The cool thing about headphones like the DT 770 is that they are tailored and frequency-cued to diffuse field EQ effects. This means that even though you get some incredibly expanded high-end, it won't hurt your ears or affect your hearing. It will be the "air" that engineers and producers leave as a reference.

The only bummer about these headphones is that, although they're comfy, they do seem to be a little heavy around your ears and may cause some serious fatigue, which nobody wants.

7. Sony MDR-7506

Everyone knows Sony, right? They've been making some of the best home theater and even pro-grade studio equipment for decades. To me, Sony is a brand that audio enthusiasts can still take seriously.

Their MDR-7506 headphones are great for listening to music. When you put them on, everything sounds so immersive. It's almost like you're in a surround sound system.

I have to say, these headphones are also great for playing guitar. I always thought of them as more for mixing or vocals. But a couple of years ago, a friend of mine who's a guitar player used a pair while recording at Capitol Records. She's been using them ever since.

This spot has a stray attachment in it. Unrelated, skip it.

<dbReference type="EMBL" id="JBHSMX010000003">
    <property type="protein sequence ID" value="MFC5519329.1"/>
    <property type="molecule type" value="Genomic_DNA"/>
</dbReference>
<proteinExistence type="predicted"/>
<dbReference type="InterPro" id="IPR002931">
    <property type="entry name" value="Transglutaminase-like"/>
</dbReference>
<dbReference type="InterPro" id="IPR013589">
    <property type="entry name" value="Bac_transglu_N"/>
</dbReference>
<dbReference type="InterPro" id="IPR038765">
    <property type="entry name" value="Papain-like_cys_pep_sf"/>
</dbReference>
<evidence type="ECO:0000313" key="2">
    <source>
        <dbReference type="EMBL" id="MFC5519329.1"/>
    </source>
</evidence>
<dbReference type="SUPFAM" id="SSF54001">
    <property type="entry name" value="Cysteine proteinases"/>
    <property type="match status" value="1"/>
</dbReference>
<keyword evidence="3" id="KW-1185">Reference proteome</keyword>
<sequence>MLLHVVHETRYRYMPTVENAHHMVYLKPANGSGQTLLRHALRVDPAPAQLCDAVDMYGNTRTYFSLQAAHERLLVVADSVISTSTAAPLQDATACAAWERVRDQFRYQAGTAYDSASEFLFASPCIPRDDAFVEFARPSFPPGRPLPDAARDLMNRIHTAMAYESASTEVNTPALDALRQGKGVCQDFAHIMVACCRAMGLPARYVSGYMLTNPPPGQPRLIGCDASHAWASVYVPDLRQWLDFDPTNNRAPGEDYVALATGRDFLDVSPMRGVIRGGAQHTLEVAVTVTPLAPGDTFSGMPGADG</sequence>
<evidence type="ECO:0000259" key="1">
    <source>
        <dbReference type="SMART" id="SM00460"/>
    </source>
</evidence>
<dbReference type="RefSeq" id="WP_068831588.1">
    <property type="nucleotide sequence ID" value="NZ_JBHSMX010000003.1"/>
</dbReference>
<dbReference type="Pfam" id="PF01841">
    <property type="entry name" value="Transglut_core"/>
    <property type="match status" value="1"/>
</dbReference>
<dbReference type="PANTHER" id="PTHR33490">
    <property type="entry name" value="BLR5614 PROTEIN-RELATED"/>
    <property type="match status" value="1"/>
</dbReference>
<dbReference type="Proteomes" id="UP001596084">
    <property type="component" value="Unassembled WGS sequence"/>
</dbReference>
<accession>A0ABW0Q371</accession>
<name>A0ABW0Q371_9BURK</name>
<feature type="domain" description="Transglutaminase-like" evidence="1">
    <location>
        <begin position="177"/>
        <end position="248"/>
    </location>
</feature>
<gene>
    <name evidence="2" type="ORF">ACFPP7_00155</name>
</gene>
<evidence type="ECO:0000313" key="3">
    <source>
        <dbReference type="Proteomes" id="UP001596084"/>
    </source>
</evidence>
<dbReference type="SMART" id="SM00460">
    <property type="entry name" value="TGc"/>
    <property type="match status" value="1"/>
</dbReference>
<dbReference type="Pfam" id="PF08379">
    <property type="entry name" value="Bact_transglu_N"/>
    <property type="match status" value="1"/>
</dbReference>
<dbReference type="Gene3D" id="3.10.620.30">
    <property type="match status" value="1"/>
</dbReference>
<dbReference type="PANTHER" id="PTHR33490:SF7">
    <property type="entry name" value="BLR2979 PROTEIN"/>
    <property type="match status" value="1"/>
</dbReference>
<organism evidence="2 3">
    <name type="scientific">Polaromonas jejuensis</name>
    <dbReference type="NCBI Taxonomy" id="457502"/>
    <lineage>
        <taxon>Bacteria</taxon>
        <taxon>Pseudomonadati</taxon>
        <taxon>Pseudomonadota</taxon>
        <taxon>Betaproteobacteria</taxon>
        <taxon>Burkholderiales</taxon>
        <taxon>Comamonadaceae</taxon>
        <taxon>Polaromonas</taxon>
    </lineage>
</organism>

I asked her what made her use them for guitar, and she said that when she's dialing in some of her Eventide and streaming effects, she really wants to hear the full spectrum. It's almost like she's listening to them through professional studio monitors. 

I tried it, and I totally get what she's saying. If you're into sound design and ambient-style guitars, these headphones might be the best for guitar amp effects.

If you're a fan of artists like Daniel Lanois, Radiohead, Pink Floyd, and Blur, then these headphones are perfect for you. A lot of people don't realize how difficult it is to dial in complex effects for guitar, both for practice and performance. Having great headphones definitely helps.

The only downside is that Sony's strength is also its weakness. The headphones sound so beautiful that they aren't exactly accurate. So, if you're going to record, make sure you double-check that the engineer is hearing what you're hearing. But for playing live, I don't think it makes that big of a difference.

8. Sennheiser HD 599

When I'm making beats, I always go for my trusty Sennheiser headphones. DJs and beatmakers all swear by them. And get this, they're pretty sweet for guitar too!

If I had to compare the HD 599 to something else, it would be the Sony headphones, which are maybe a little less natural-sounding. That's not a huge deal for practicing, but when it comes to recording, the Sonys might be a better choice.